to tape them down or at least have someone hold them down. Challenge a
                   student to move the ball from one glass to the other without touching the ping
                   pong ball with your hands.
           3.      After awhile you can demonstrate that it is possible. Blow a short and hard
                   puff of air into the far side of the wine glass holding the ball. Magically, it
                   leaps from one wine glass to the other wine glass.


Center of Excellence for Science and Mathematics Education at The University of Tennessee at Martin                    5
Physical Science Activities Manual                                                                  Bernoulli's Principle

                      4.     Blowing obliquely over the top surface of the ball does two things. It lowers
                             the pressure on the top edge of the ball. It also directs the flowing air to the
                             far side which bounces off the far wall of the glass down to the bottom and
                             upward carrying the ball. Because the pressure is lower on the top of the
                             ball, it jumps out of the glass. The harder you blow the farther apart the
                             glasses may be positioned. [Try it; it really works!]
           D.         One more funnel trick
                      1.     You will need a funnel and a coin. Hold the funnel upright and place the coin
                             inside the funnel.
                      2.     CHALLENGE: Try to turn the coin over by blowing into the wide mouth end
                             of the funnel.
                      3.     It will be almost impossible to blow the coin over without covering the spout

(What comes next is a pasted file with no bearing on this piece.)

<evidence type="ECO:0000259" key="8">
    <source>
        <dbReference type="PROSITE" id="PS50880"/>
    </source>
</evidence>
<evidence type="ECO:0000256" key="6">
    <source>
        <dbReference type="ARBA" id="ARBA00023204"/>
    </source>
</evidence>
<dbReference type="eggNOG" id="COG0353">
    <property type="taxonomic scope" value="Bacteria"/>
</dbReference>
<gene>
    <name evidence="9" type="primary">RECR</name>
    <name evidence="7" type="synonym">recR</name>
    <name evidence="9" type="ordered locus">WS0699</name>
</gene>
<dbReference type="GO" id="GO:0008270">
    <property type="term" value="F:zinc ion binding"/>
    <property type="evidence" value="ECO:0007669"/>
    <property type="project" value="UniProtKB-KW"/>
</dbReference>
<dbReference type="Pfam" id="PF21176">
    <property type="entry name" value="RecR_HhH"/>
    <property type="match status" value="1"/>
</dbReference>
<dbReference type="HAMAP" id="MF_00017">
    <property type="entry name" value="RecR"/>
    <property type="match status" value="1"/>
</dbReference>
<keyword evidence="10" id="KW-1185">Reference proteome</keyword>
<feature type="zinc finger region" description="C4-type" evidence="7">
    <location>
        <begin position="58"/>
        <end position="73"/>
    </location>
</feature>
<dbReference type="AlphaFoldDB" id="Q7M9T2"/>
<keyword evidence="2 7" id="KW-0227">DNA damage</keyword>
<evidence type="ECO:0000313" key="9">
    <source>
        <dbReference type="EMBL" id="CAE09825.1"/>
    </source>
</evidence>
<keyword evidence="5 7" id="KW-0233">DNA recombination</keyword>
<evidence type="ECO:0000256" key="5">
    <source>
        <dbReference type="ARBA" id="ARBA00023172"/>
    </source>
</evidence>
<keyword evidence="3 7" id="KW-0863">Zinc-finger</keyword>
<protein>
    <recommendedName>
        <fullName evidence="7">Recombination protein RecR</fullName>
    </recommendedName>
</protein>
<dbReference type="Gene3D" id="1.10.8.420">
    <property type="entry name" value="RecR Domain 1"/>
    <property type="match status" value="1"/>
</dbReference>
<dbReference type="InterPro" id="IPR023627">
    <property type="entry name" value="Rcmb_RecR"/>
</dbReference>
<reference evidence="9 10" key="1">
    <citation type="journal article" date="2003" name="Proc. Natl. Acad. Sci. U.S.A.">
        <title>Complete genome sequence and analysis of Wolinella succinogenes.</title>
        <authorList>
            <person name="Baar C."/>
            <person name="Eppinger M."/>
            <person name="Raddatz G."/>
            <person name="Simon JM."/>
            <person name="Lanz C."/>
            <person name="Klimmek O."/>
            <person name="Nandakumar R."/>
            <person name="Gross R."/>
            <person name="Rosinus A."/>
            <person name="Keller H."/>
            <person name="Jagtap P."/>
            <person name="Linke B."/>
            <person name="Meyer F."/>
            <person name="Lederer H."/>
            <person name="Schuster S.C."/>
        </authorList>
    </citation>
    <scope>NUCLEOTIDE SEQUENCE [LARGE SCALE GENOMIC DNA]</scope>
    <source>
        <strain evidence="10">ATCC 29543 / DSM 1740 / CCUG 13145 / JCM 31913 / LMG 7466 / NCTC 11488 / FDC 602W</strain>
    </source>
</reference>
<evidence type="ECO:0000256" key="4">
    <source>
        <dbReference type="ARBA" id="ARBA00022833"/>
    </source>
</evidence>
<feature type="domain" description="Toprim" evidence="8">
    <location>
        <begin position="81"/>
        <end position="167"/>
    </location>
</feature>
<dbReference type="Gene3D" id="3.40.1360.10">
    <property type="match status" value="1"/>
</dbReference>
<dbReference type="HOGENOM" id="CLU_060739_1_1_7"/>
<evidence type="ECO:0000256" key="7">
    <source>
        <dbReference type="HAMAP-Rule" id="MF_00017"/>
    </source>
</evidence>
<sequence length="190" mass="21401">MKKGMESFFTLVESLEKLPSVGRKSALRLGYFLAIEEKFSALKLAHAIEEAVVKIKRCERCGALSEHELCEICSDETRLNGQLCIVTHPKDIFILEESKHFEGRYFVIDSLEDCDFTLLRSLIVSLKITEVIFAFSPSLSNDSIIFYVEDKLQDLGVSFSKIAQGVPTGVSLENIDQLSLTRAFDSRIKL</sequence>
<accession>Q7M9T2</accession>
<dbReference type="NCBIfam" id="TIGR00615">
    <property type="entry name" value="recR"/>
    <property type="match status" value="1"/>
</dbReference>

with a finger. When the spout is covered, it is very easy to flip the coin.
                      4.     With the spout uncovered, some of the air passes through the small spaces
                             between the coin and the side of the funnel, tending to equalize the pressure
                             below and above the coin. When the spout is covered air cannot get out
                             below the coin, and more is blown across the top of the coin. According to
                             the Bernoulli principle, the moving air above the coin has less pressure than
                             the still air below, and tends to lift the coin slightly. Then the air catching
                             below it flips it over.
           E.         The spool and the card
                      1.     Take an ordinary index card and hold it up close to the mouth and blow
                             against it. The card will float off toward the ground. Blow through the
                             opening of a spool at the card. This card too will float off toward the ground.